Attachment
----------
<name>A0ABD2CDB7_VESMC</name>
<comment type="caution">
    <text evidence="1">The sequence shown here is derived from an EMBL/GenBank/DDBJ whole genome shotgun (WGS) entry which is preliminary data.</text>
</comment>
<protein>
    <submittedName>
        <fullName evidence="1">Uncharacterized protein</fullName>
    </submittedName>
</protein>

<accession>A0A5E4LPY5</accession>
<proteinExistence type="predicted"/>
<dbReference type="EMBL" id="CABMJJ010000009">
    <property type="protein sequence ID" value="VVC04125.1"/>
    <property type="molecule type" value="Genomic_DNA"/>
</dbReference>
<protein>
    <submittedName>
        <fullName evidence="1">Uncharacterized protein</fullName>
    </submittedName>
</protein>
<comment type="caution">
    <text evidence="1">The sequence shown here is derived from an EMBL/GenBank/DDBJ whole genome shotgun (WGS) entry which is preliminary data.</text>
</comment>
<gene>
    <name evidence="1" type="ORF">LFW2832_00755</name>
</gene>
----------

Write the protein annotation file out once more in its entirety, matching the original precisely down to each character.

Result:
<name>A0ABD2CDB7_VESMC</name>
<comment type="caution">
    <text evidence="1">The sequence shown here is derived from an EMBL/GenBank/DDBJ whole genome shotgun (WGS) entry which is preliminary data.</text>
</comment>
<protein>
    <submittedName>
        <fullName evidence="1">Uncharacterized protein</fullName>
    </submittedName>
</protein>

<accession>A0A5E4LPY5</accession>
<proteinExistence type="predicted"/>
<dbReference type="EMBL" id="CABMJJ010000009">
    <property type="protein sequence ID" value="VVC04125.1"/>
    <property type="molecule type" value="Genomic_DNA"/>
</dbReference>
<protein>
    <submittedName>
        <fullName evidence="1">Uncharacterized protein</fullName>
    </submittedName>
</protein>
<comment type="caution">
    <text evidence="1">The sequence shown here is derived from an EMBL/GenBank/DDBJ whole genome shotgun (WGS) entry which is preliminary data.</text>
</comment>
<gene>
    <name evidence="1" type="ORF">LFW2832_00755</name>
</gene>